struct DbIdVisitor;

impl<'de> Visitor<'de> for DbIdVisitor {
    type Value = DbId;

    // make a DbId from a slice of bytes
    fn visit_bytes<E>(self, v: &[u8]) -> Result<Self::Value, E>
        E: serde::de::Error,

    // make a DbId from a Vec of bytes
    fn visit_byte_buf<E>(self, v: Vec<u8>) -> Result<Self::Value, E>
        E: serde::de::Error,

    // you get the picture
    fn visit_string() ...
    fn visit_u128() ...
    fn visit_i128() ...

In my mind, the only important pieces were the visit_bytes() and visit_byte_buf() methods, which worked basically the same as the decode() function for SQLx. I mean, as far as I could tell, the only time something would be encountering a serialized DbId would be in the form of raw bytes from the database; no one else would be trying to serialize one as something else that I didn't anticipate, right?



A puzzling failure

As soon as my code compiled, I ran my tests. Everything passed... except for one, that tested logging in.

This was very strange. All the other tests were passing, and basically every operation requires getting one of these IDs into or out of the database. But at this point, it was late, and I set it down until the next day.

When in doubt, change many things at once

The next day I sat back down to get back to work, and in the course of examining what was going on, realized that I'd missed something crucial: these things were supposed to be sortable. But the way I was inserting them meant that they weren't, because of endianness.

More like shmexicographic, amirite

"ULID" stands for "Universally Unique Lexicographically Sortable Identifier"6. "Lexicographic order" basically means, "like alphabetical, but for anything with a defined total order". Numbers have a defined total order; bigger numbers always go after smaller.

But sometimes numbers get sorted out of order, if they're not treated as numbers. Like say you had a directory with twelve files in it, called "1.txt" up through "12.txt". If you were to ask to see them listed out in lexicographic order, it would go like:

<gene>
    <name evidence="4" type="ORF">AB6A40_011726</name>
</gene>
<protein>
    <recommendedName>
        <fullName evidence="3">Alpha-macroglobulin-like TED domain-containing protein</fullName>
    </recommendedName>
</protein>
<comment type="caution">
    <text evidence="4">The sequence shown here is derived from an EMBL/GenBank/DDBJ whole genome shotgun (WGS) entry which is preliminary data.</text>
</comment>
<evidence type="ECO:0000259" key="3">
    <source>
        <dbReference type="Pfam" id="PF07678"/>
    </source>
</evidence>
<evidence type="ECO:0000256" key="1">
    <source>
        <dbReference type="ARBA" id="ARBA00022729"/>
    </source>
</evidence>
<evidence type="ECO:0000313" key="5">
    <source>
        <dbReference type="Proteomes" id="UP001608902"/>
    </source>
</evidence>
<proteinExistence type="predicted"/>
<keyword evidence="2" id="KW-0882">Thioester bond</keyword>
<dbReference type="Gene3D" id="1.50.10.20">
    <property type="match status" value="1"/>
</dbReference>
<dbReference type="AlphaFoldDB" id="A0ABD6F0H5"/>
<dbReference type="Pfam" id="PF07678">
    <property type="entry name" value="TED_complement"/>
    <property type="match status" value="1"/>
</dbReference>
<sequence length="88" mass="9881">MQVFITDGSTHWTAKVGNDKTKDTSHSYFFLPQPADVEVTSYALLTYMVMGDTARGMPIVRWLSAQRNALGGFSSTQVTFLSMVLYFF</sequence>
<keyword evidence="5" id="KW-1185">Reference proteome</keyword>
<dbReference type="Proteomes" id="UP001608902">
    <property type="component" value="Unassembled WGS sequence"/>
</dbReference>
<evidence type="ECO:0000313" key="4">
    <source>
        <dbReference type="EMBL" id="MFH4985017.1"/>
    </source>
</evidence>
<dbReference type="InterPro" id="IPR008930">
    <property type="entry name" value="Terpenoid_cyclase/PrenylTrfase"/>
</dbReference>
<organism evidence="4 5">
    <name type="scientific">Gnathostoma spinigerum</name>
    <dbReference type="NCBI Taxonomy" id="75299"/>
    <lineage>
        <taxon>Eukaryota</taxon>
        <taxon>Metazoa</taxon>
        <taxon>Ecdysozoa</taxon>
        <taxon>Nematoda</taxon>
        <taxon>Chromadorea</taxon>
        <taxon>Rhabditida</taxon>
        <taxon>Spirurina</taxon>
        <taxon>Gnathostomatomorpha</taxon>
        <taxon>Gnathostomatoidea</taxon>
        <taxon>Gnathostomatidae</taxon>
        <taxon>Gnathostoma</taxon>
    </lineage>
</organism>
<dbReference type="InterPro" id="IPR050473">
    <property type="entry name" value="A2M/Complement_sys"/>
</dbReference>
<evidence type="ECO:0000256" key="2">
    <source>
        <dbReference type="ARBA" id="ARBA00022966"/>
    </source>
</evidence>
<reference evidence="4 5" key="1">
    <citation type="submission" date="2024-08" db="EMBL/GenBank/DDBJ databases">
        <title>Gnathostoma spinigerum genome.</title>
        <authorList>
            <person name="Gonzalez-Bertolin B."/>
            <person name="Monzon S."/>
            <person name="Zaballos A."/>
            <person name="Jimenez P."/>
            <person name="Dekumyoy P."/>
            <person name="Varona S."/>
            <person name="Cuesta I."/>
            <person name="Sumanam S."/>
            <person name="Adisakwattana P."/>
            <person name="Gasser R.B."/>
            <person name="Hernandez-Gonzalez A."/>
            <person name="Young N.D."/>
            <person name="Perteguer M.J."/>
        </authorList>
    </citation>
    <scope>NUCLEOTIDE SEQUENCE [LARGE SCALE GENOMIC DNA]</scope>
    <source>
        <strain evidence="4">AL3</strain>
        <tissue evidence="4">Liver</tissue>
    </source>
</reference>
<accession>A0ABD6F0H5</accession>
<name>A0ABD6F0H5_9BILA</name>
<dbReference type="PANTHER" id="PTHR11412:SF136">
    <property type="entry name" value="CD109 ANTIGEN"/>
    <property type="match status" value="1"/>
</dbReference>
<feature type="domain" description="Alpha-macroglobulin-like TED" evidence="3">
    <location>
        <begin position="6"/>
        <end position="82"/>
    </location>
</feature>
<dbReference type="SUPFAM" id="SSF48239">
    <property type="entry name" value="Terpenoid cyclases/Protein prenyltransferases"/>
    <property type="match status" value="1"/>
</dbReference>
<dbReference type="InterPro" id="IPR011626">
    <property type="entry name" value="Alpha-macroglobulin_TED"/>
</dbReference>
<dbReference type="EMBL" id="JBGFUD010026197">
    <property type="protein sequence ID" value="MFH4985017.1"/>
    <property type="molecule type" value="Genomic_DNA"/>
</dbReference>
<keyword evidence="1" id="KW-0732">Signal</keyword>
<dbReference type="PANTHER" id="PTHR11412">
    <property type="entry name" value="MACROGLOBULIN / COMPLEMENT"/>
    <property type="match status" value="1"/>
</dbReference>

$ ls

This is because '10' is "less than" '2' (and '0' is "less than" '.', which is why "10.txt" is before "1.txt"). The solution, as all data-entering people know, is to pad the number with leading '0's:

$ ls

Now the names are lexicographically sorted in the right numerical order7.

So, now that we're all expert lexicographicographers, we understand that our IDs are just supposed to naturally sort themselves in the correct order, based on when they were created; IDs created later should sort after IDs created earlier.

The implementation for my ULIDs only guaranteed this property for the string form of them, but I was not storing them in string from. Fundamentally, the ULID was a simple 128-bit primitive integer, capable of holding values between 0 and 340,282,366,920,938,463,463,374,607,431,768,211,455.

But there's a problem: I was storing the ID in the database as a sequence of 16 bytes. I was asking for those bytes in "native endian", which in my case, meant "little endian". If you're not familiar with endianness, there are two varieties: big, and little. "Big" makes the most sense for a lot of people; if you see a number like "512", it's big-endian; the end is the part that's left-most, and "big" means that it is the most-significant-digit. This is the same as what westerners think of as "normal" numbers. In the number "512", the "most significant digit" is 5, which correspends to 500, which is added to the next-most-significant digit, 1, corresponding to 10, which is added to the next-most-significant digit, which is also the least-most-significant-digit, which is 2, which is just 2, giving us the full number 512.

If we put the least-significant-digit first, we'd write the number 512 as "215"; the order when written out would be reversed. This means that the lexicographic sort of 512, 521 would have "125" come before "215", which is backwards.

Little-endianness is like that. If a multibyte numeric value is on a little-endian system, the least-significant bytes will come first, and a lexicographic sorting of those bytes would be non-numeric.